Celebrating Asian American & Pacific Islander Heritage Month: The Power of Mentorship


As we step into May, we also embrace the celebration of Asian American and Pacific Islander (AAPI) Heritage Month.

This month-long observance has its roots in a congressional bill introduced by Representatives Frank Horton and Norman Y. Mineta in June 1977. They proposed a week-long commemoration to honor the contributions and achievements of people of Asian and Pacific Islander descent in the United States. In 1992, Congress passed a resolution designating May as AAPI Heritage Month, expanding the celebration to a full month. Since then, AAPI Heritage Month has served as a time to recognize and celebrate the diverse cultures, histories, and accomplishments of AAPI individuals and communities.

In the spirit of this month, let’s take a moment to shine a light on the profound impact mentorship can have, particularly through the lens of three remarkable AAPI individuals whose lives were transformed by the guidance and support of mentors.

Yo-Yo Ma: Renowned cellist Yo-Yo Ma is not only a master of his craft but also a cultural ambassador whose music transcends borders. Behind his illustrious career lies the guidance of his mentor, Leonard Rose, a distinguished cellist and teacher. Rose recognized Ma’s extraordinary talent from a young age and provided him with the mentorship and encouragement needed to hone his skills and navigate the complexities of the music industry. Through Rose’s guidance, Ma not only developed into a virtuoso cellist but also embraced his role as a global advocate for the arts, using music as a tool for cultural diplomacy and social change.

Mindy Kaling: As an actress, writer, producer, and director, Mindy Kaling has left an indelible mark on the entertainment industry. Known for her roles in “The Office” and “The Mindy Project,” Kaling has used her platform to advocate for greater representation of Asian Americans in media. Throughout her career, Kaling has credited her mentorship relationship with Greg Daniels, the creator of “The Office,” for shaping her approach to storytelling and navigating the complexities of Hollywood. As an Asian American woman in a predominantly white and male-dominated industry, Kaling’s journey serves as an inspiration to aspiring creatives and underscores the importance of mentorship in breaking down barriers and paving the way for underrepresented voices.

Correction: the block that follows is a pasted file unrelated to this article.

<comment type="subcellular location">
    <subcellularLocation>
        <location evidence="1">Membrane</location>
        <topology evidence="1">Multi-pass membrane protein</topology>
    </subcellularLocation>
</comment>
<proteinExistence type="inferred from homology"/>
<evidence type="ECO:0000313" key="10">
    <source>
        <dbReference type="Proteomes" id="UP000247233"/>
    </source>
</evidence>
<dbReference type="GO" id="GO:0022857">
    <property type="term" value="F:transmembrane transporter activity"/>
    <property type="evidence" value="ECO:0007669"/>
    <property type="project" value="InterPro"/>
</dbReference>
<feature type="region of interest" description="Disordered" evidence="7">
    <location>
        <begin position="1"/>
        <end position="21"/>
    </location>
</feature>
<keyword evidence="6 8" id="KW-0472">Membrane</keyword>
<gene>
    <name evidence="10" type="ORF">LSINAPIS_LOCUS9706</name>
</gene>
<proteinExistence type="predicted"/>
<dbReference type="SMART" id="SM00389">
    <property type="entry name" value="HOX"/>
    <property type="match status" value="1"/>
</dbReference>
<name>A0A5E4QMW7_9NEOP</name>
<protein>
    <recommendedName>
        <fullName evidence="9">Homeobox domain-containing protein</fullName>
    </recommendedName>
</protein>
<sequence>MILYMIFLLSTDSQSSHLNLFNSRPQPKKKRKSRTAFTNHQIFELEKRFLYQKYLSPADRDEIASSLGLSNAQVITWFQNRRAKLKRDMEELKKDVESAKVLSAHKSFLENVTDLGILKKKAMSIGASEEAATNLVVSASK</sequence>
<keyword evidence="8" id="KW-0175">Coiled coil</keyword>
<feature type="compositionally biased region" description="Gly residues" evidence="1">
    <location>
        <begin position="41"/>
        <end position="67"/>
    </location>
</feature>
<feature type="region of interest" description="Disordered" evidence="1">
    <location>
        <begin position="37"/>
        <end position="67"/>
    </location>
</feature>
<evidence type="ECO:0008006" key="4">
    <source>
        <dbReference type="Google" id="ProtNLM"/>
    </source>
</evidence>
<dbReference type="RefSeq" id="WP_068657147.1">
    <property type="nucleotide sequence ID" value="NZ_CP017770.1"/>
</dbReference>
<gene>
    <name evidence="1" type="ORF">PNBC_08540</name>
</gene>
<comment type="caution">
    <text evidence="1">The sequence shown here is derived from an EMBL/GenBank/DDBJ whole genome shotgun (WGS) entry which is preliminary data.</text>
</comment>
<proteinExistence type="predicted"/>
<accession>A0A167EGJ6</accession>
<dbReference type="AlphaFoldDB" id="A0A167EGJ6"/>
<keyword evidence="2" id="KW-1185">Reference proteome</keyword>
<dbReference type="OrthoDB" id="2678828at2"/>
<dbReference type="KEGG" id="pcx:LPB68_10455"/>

Daniel Dae Kim: Actor and producer Daniel Dae Kim has made significant strides in Hollywood, breaking stereotypes and advocating for greater representation of AAPI voices in the entertainment industry. Behind his success lies the mentorship of fellow actor Mako Iwamatsu, who served as a guiding light and role model for Kim. Iwamatsu not only imparted invaluable wisdom and advice but also instilled in Kim a sense of pride in his heritage and the importance of using his platform to effect positive change. Today, Kim continues to honor Iwamatsu’s legacy by advocating for diversity and inclusion both on and off-screen.

These individuals exemplify the profound impact that mentorship can have on shaping lives and driving positive change. At Big Brothers Big Sisters of Puget Sound, we are committed to fostering meaningful mentorship relationships that empower young people to reach their full potential, regardless of background or circumstance. As we celebrate AAPI Month, let us continue to champion the power of mentorship in creating a brighter, more inclusive future for all.

Thank you for joining us in recognizing and celebrating Asian American and Pacific Islander Heritage Month!




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